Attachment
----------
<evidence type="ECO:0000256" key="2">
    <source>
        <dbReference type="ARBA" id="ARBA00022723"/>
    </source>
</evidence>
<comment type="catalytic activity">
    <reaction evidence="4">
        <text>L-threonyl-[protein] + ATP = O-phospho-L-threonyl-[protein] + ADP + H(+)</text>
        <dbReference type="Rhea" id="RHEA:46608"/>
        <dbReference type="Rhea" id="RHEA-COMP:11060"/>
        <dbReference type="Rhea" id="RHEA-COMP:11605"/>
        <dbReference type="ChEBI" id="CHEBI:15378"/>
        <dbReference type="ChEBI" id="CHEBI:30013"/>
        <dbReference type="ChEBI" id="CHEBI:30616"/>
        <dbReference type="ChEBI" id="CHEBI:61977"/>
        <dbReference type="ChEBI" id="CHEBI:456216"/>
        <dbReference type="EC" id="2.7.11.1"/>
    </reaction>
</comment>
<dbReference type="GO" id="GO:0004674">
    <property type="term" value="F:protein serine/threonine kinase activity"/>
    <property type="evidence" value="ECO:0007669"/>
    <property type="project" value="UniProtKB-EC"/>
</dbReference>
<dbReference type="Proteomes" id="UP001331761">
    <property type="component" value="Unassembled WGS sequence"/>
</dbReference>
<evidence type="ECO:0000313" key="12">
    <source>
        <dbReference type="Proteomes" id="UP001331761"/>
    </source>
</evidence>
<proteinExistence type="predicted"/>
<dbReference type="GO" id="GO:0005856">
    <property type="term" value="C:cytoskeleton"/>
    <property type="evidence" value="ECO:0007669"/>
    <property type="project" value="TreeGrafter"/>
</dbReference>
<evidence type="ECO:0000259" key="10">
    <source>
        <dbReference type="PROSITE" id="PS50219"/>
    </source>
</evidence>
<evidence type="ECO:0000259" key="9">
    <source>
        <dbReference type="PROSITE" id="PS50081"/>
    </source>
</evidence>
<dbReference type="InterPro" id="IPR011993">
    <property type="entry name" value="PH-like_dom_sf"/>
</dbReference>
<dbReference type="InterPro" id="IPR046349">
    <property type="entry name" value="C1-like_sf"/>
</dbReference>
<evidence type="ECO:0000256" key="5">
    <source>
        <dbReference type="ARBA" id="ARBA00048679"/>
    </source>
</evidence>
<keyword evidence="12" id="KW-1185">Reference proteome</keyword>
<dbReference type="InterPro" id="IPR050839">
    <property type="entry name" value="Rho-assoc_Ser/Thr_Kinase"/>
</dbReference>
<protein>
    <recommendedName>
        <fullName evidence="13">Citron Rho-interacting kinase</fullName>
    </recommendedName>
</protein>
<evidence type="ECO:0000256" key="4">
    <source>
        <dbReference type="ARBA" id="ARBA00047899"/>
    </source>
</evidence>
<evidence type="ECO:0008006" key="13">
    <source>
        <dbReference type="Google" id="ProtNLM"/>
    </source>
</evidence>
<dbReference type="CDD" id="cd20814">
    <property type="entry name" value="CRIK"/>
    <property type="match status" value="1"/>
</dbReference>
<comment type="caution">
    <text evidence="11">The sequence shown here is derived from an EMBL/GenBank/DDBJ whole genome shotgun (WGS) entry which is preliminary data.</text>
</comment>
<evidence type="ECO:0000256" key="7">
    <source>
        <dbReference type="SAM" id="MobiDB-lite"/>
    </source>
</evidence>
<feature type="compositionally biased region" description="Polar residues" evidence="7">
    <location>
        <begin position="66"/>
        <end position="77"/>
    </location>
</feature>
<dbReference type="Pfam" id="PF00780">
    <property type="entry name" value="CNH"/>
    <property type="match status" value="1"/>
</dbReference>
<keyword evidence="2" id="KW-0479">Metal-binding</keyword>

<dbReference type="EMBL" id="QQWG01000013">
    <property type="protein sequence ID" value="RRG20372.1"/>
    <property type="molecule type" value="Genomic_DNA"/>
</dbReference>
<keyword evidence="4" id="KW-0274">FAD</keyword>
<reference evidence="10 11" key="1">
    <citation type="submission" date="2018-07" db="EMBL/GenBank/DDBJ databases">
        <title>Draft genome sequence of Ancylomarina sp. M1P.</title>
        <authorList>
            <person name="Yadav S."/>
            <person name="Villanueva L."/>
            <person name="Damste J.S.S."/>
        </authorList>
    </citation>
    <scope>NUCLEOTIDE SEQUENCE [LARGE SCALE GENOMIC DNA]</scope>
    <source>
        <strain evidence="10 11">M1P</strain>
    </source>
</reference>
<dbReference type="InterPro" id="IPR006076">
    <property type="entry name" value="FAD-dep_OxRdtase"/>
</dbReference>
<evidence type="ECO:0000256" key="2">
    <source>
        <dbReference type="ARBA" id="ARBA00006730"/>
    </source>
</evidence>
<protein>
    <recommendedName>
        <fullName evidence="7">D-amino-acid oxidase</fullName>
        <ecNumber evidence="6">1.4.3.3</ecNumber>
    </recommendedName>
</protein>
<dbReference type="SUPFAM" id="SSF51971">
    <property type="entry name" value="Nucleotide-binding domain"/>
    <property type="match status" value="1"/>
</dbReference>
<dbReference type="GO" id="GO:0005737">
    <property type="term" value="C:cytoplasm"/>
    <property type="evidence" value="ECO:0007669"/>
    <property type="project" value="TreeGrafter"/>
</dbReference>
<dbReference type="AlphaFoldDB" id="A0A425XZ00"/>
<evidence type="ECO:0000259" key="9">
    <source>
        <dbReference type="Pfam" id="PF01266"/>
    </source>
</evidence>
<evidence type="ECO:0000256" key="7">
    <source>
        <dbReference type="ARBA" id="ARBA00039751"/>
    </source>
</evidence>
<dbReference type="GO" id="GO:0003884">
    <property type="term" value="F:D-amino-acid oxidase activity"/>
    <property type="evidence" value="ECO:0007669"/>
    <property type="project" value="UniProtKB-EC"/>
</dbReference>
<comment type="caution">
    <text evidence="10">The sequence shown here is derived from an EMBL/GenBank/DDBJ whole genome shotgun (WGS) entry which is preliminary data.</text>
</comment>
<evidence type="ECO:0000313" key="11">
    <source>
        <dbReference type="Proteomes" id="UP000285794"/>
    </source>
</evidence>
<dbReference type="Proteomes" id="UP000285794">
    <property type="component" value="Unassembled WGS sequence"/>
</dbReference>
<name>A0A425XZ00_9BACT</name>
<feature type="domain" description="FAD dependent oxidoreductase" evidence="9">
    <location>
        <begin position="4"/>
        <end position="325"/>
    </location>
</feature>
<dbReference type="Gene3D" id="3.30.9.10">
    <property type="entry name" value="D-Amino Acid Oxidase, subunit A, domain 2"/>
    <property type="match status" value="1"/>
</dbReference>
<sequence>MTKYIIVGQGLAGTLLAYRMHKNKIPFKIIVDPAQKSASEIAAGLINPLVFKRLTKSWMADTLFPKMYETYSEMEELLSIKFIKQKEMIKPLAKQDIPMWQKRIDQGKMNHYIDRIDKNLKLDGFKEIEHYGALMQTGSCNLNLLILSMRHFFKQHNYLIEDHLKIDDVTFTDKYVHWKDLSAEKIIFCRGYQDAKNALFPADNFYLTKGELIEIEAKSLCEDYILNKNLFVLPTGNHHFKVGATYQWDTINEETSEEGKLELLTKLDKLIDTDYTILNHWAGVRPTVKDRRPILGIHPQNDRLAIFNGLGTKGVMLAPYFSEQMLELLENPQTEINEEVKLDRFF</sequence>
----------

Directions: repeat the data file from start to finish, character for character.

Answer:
<evidence type="ECO:0000256" key="2">
    <source>
        <dbReference type="ARBA" id="ARBA00022723"/>
    </source>
</evidence>
<comment type="catalytic activity">
    <reaction evidence="4">
        <text>L-threonyl-[protein] + ATP = O-phospho-L-threonyl-[protein] + ADP + H(+)</text>
        <dbReference type="Rhea" id="RHEA:46608"/>
        <dbReference type="Rhea" id="RHEA-COMP:11060"/>
        <dbReference type="Rhea" id="RHEA-COMP:11605"/>
        <dbReference type="ChEBI" id="CHEBI:15378"/>
        <dbReference type="ChEBI" id="CHEBI:30013"/>
        <dbReference type="ChEBI" id="CHEBI:30616"/>
        <dbReference type="ChEBI" id="CHEBI:61977"/>
        <dbReference type="ChEBI" id="CHEBI:456216"/>
        <dbReference type="EC" id="2.7.11.1"/>
    </reaction>
</comment>
<dbReference type="GO" id="GO:0004674">
    <property type="term" value="F:protein serine/threonine kinase activity"/>
    <property type="evidence" value="ECO:0007669"/>
    <property type="project" value="UniProtKB-EC"/>
</dbReference>
<dbReference type="Proteomes" id="UP001331761">
    <property type="component" value="Unassembled WGS sequence"/>
</dbReference>
<evidence type="ECO:0000313" key="12">
    <source>
        <dbReference type="Proteomes" id="UP001331761"/>
    </source>
</evidence>
<proteinExistence type="predicted"/>
<dbReference type="GO" id="GO:0005856">
    <property type="term" value="C:cytoskeleton"/>
    <property type="evidence" value="ECO:0007669"/>
    <property type="project" value="TreeGrafter"/>
</dbReference>
<evidence type="ECO:0000259" key="10">
    <source>
        <dbReference type="PROSITE" id="PS50219"/>
    </source>
</evidence>
<evidence type="ECO:0000259" key="9">
    <source>
        <dbReference type="PROSITE" id="PS50081"/>
    </source>
</evidence>
<dbReference type="InterPro" id="IPR011993">
    <property type="entry name" value="PH-like_dom_sf"/>
</dbReference>
<dbReference type="InterPro" id="IPR046349">
    <property type="entry name" value="C1-like_sf"/>
</dbReference>
<evidence type="ECO:0000256" key="5">
    <source>
        <dbReference type="ARBA" id="ARBA00048679"/>
    </source>
</evidence>
<keyword evidence="12" id="KW-1185">Reference proteome</keyword>
<dbReference type="InterPro" id="IPR050839">
    <property type="entry name" value="Rho-assoc_Ser/Thr_Kinase"/>
</dbReference>
<protein>
    <recommendedName>
        <fullName evidence="13">Citron Rho-interacting kinase</fullName>
    </recommendedName>
</protein>
<evidence type="ECO:0000256" key="4">
    <source>
        <dbReference type="ARBA" id="ARBA00047899"/>
    </source>
</evidence>
<evidence type="ECO:0008006" key="13">
    <source>
        <dbReference type="Google" id="ProtNLM"/>
    </source>
</evidence>
<dbReference type="CDD" id="cd20814">
    <property type="entry name" value="CRIK"/>
    <property type="match status" value="1"/>
</dbReference>
<comment type="caution">
    <text evidence="11">The sequence shown here is derived from an EMBL/GenBank/DDBJ whole genome shotgun (WGS) entry which is preliminary data.</text>
</comment>
<evidence type="ECO:0000256" key="7">
    <source>
        <dbReference type="SAM" id="MobiDB-lite"/>
    </source>
</evidence>
<feature type="compositionally biased region" description="Polar residues" evidence="7">
    <location>
        <begin position="66"/>
        <end position="77"/>
    </location>
</feature>
<dbReference type="Pfam" id="PF00780">
    <property type="entry name" value="CNH"/>
    <property type="match status" value="1"/>
</dbReference>
<keyword evidence="2" id="KW-0479">Metal-binding</keyword>

<dbReference type="EMBL" id="QQWG01000013">
    <property type="protein sequence ID" value="RRG20372.1"/>
    <property type="molecule type" value="Genomic_DNA"/>
</dbReference>
<keyword evidence="4" id="KW-0274">FAD</keyword>
<reference evidence="10 11" key="1">
    <citation type="submission" date="2018-07" db="EMBL/GenBank/DDBJ databases">
        <title>Draft genome sequence of Ancylomarina sp. M1P.</title>
        <authorList>
            <person name="Yadav S."/>
            <person name="Villanueva L."/>
            <person name="Damste J.S.S."/>
        </authorList>
    </citation>
    <scope>NUCLEOTIDE SEQUENCE [LARGE SCALE GENOMIC DNA]</scope>
    <source>
        <strain evidence="10 11">M1P</strain>
    </source>
</reference>
<dbReference type="InterPro" id="IPR006076">
    <property type="entry name" value="FAD-dep_OxRdtase"/>
</dbReference>
<evidence type="ECO:0000256" key="2">
    <source>
        <dbReference type="ARBA" id="ARBA00006730"/>
    </source>
</evidence>
<protein>
    <recommendedName>
        <fullName evidence="7">D-amino-acid oxidase</fullName>
        <ecNumber evidence="6">1.4.3.3</ecNumber>
    </recommendedName>
</protein>
<dbReference type="SUPFAM" id="SSF51971">
    <property type="entry name" value="Nucleotide-binding domain"/>
    <property type="match status" value="1"/>
</dbReference>
<dbReference type="GO" id="GO:0005737">
    <property type="term" value="C:cytoplasm"/>
    <property type="evidence" value="ECO:0007669"/>
    <property type="project" value="TreeGrafter"/>
</dbReference>
<dbReference type="AlphaFoldDB" id="A0A425XZ00"/>
<evidence type="ECO:0000259" key="9">
    <source>
        <dbReference type="Pfam" id="PF01266"/>
    </source>
</evidence>
<evidence type="ECO:0000256" key="7">
    <source>
        <dbReference type="ARBA" id="ARBA00039751"/>
    </source>
</evidence>
<dbReference type="GO" id="GO:0003884">
    <property type="term" value="F:D-amino-acid oxidase activity"/>
    <property type="evidence" value="ECO:0007669"/>
    <property type="project" value="UniProtKB-EC"/>
</dbReference>
<comment type="caution">
    <text evidence="10">The sequence shown here is derived from an EMBL/GenBank/DDBJ whole genome shotgun (WGS) entry which is preliminary data.</text>
</comment>
<evidence type="ECO:0000313" key="11">
    <source>
        <dbReference type="Proteomes" id="UP000285794"/>
    </source>
</evidence>
<dbReference type="Proteomes" id="UP000285794">
    <property type="component" value="Unassembled WGS sequence"/>
</dbReference>
<name>A0A425XZ00_9BACT</name>
<feature type="domain" description="FAD dependent oxidoreductase" evidence="9">
    <location>
        <begin position="4"/>
        <end position="325"/>
    </location>
</feature>
<dbReference type="Gene3D" id="3.30.9.10">
    <property type="entry name" value="D-Amino Acid Oxidase, subunit A, domain 2"/>
    <property type="match status" value="1"/>
</dbReference>
<sequence>MTKYIIVGQGLAGTLLAYRMHKNKIPFKIIVDPAQKSASEIAAGLINPLVFKRLTKSWMADTLFPKMYETYSEMEELLSIKFIKQKEMIKPLAKQDIPMWQKRIDQGKMNHYIDRIDKNLKLDGFKEIEHYGALMQTGSCNLNLLILSMRHFFKQHNYLIEDHLKIDDVTFTDKYVHWKDLSAEKIIFCRGYQDAKNALFPADNFYLTKGELIEIEAKSLCEDYILNKNLFVLPTGNHHFKVGATYQWDTINEETSEEGKLELLTKLDKLIDTDYTILNHWAGVRPTVKDRRPILGIHPQNDRLAIFNGLGTKGVMLAPYFSEQMLELLENPQTEINEEVKLDRFF</sequence>